When he was on the verge of his 19th birthday, Chuck Kobasew was a star.
He had a goal in the semifinals and one in the final as Boston College won the NCAA hockey championship. He was named NCAA tournament MVP after earning Hockey East rookie of the year honors.
"He was a major impact player for us that year," recalled Penguins defenseman Rob Scuderi, a senior on that 2000-01 Eagles team. "He was pretty clutch for us in a lot of spots."
Kobasew, 31, and Scuderi, 34, are teammates again all these years later at Penguins training camp.
Kobasew was drafted by Calgary in the first round, 14th overall, just a few months after the NCAA title. He left school and turned pro. While he hasn't matched the stardom he attained in his brief college career, he has logged 568 NHL games, getting 108 goals and 208 points, with four clubs. Now he finds himself in a new situation.
Kobasew is on a pro tryout with the Penguins. No glitz. No glamor. No guarantee he will earn a contract and a roster spot.
"This is my 12th camp," Kobasew said. "It's not like it was in the first camp, but it feels like it. There are similarities for sure because I'm on a tryout. I feel like a kid again, just trying to go out there and do my thing and do what I can to try to make an impression."
Kobasew, a 6-foot, 192-pound right winger, is one of several forwards -- from raw prospects to seasoned minor leaguers to returning NHL veterans -- trying to latch on to one of a couple of openings on the Penguins' bottom two lines.
In a year when the NHL salary cap dropped, leaving many free agents scrambling to find new teams and several accepting pro tryout contracts around the league, Kobasew seems relieved to have found an opportunity.
"I think you treat every camp as a tryout," he said. "It's a business. Nothing's given. Obviously, it's a little bit different if you have a contract, but you work as hard as you can. Guys are playing for spots in the lineup and different combinations.
"I think the cap going down had a huge effect. A lot of guys are at camps [on a tryout], and there are a lot of guys who aren't at camps. I'm playing and trying to get a job."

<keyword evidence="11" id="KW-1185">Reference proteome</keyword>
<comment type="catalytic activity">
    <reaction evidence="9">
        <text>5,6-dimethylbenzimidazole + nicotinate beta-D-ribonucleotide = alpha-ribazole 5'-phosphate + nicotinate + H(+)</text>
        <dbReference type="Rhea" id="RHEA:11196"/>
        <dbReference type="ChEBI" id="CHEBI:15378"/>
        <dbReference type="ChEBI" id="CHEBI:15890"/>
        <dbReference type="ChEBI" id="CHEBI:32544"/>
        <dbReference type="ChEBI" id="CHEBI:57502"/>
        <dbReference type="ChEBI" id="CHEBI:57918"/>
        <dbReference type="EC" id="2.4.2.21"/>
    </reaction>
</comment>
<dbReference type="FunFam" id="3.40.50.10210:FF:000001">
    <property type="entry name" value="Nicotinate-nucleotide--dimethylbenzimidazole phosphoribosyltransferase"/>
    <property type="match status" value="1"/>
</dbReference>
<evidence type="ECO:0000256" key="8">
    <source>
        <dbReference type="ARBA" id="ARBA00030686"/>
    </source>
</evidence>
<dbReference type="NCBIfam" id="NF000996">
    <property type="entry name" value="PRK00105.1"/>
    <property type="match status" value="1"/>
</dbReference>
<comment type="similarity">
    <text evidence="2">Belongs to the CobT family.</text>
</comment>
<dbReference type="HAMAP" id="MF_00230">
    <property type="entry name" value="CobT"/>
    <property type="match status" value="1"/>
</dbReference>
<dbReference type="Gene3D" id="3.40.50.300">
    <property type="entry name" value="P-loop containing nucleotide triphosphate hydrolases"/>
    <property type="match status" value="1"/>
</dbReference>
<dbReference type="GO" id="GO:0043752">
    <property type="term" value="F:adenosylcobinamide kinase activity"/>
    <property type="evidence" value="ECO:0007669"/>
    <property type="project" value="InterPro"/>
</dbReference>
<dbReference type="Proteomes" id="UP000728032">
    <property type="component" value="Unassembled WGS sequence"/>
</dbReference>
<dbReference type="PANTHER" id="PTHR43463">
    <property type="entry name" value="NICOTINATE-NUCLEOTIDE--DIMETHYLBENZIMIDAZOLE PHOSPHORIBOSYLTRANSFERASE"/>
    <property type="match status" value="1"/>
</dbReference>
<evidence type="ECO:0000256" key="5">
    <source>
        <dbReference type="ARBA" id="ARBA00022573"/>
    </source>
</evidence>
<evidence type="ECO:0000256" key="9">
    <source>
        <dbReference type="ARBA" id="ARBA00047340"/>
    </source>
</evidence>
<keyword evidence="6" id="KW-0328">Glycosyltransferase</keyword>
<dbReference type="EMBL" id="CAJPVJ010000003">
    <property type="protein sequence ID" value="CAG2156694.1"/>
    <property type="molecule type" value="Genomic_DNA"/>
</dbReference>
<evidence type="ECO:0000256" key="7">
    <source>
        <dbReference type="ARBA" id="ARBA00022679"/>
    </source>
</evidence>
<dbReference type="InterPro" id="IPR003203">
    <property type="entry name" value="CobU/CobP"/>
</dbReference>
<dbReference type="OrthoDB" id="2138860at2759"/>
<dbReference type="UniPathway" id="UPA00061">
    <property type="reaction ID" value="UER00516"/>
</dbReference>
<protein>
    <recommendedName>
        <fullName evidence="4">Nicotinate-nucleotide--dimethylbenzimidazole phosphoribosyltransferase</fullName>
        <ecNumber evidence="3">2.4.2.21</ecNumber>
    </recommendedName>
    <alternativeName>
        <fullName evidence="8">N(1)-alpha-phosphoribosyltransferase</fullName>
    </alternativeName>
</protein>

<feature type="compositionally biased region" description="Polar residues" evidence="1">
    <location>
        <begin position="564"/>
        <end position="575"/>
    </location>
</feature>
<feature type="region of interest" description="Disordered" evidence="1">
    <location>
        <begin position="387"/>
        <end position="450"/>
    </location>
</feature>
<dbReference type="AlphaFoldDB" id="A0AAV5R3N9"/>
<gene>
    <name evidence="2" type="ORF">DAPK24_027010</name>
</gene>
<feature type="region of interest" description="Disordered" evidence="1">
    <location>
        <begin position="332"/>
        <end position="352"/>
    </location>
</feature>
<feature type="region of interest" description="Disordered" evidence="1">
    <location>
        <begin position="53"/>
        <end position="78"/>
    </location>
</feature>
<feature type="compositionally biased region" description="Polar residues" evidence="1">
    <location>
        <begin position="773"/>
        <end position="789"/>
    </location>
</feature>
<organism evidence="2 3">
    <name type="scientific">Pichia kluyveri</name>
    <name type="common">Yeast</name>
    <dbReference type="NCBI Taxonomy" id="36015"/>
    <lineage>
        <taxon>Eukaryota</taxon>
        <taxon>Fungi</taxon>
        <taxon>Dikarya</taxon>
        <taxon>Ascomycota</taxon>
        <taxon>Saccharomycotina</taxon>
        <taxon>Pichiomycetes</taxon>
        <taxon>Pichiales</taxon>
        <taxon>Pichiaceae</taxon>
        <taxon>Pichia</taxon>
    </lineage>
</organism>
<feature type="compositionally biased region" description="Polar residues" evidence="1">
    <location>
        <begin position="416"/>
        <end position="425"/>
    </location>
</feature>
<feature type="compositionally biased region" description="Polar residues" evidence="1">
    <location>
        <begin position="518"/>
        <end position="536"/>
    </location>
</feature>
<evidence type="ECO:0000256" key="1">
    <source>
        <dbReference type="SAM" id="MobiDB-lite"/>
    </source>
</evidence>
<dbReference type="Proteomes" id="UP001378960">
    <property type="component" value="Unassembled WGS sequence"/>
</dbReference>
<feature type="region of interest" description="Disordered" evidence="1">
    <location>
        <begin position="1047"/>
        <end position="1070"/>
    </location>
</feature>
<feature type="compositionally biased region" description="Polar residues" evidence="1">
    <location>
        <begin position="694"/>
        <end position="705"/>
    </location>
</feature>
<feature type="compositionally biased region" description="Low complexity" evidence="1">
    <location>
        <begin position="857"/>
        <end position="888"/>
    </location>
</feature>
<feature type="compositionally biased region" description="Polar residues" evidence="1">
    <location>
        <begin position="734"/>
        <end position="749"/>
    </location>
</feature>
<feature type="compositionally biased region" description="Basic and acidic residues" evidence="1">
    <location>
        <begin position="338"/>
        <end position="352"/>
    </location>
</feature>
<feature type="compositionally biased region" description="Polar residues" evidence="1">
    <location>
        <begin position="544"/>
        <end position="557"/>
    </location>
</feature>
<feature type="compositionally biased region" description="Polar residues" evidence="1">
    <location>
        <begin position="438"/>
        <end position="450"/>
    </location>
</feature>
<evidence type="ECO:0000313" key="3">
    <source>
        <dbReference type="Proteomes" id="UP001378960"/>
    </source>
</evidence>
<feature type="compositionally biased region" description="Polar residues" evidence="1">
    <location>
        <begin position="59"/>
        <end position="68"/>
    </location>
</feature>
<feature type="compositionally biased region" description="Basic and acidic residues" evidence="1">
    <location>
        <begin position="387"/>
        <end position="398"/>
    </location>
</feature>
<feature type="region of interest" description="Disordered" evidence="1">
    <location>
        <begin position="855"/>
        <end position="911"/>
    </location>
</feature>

For now, at least, Kobasew has been reunited with Scuderi -- who re-signed with the Penguins this summer after beginning his NHL career with them and winning a Stanley Cup -- and with Penguins defenseman Brooks Orpik, a junior on the 2000-01 Boston College team who also turned pro after that season.
Because of their shared title run, Scuderi has kept up with Kobasew, a two-way forward who has scored 20 or more goals three times in the NHL, but not since he had 21 in 2008-09 with Boston.
"Chuck's always been an up-and-down winger," Scuderi said. "He's going to play his side of the ice. On top of that, he's always had a good shot. He finished when he had the opportunity."
Kobasew, who in his year at Boston College had 27 goals, 49 points in 43 games, has not reached double figures in goals since his 21-goal season.
"I play a straight-line game," he said. "I take pride in playing in my own end. I'd like to be more offensive than I have the last couple of years. I know I can do it.
"There are some guys here with unbelievable skill that I'll never touch. But I can control how hard I work."
One of those highly skilled players is Penguins captain Sidney Crosby.
He and Kobasew have gotten to know each other through a shared agent and from being at the same summer conditioning sessions with trainer Andy O'Brien. In fact, at the 2013 version recently in Vail, Colo., Kobasew was Crosby's golf partner and witness to Crosby's near-hole in one.
Crosby indicated he has been consulted by Penguins management about Kobasew and not just this year.
"I think he's been a guy who's probably been on their radar more than one time here," Crosby said. "His name's come up before.
"I've known Chucky for a while. He's a good skater, a guy who works hard at both ends of the ice. He's shown he's got some offensive touch, too."
Kobasew's shot with the Penguins came in a whirlwind. One moment early this week he was at home in Kelowna, British Columbia, and maybe 48 hours later he had traveled nearly the width of the continent and was at Consol Energy Center.
"It's been a little crazy, but considering I know a few of the guys, that helps with the transition, and the other guys have been great," he said.
"They're a welcoming team. I'm grateful to be here, for the opportunity."
For much more on the Penguins, read the Pens Plus blog with Dave Molinari and Shelly Anderson at www.post-gazette.com/plus. Shelly Anderson: email@example.com, 412-263-1721 and Twitter @pgshelly. First Published September 14, 2013 4:15 AM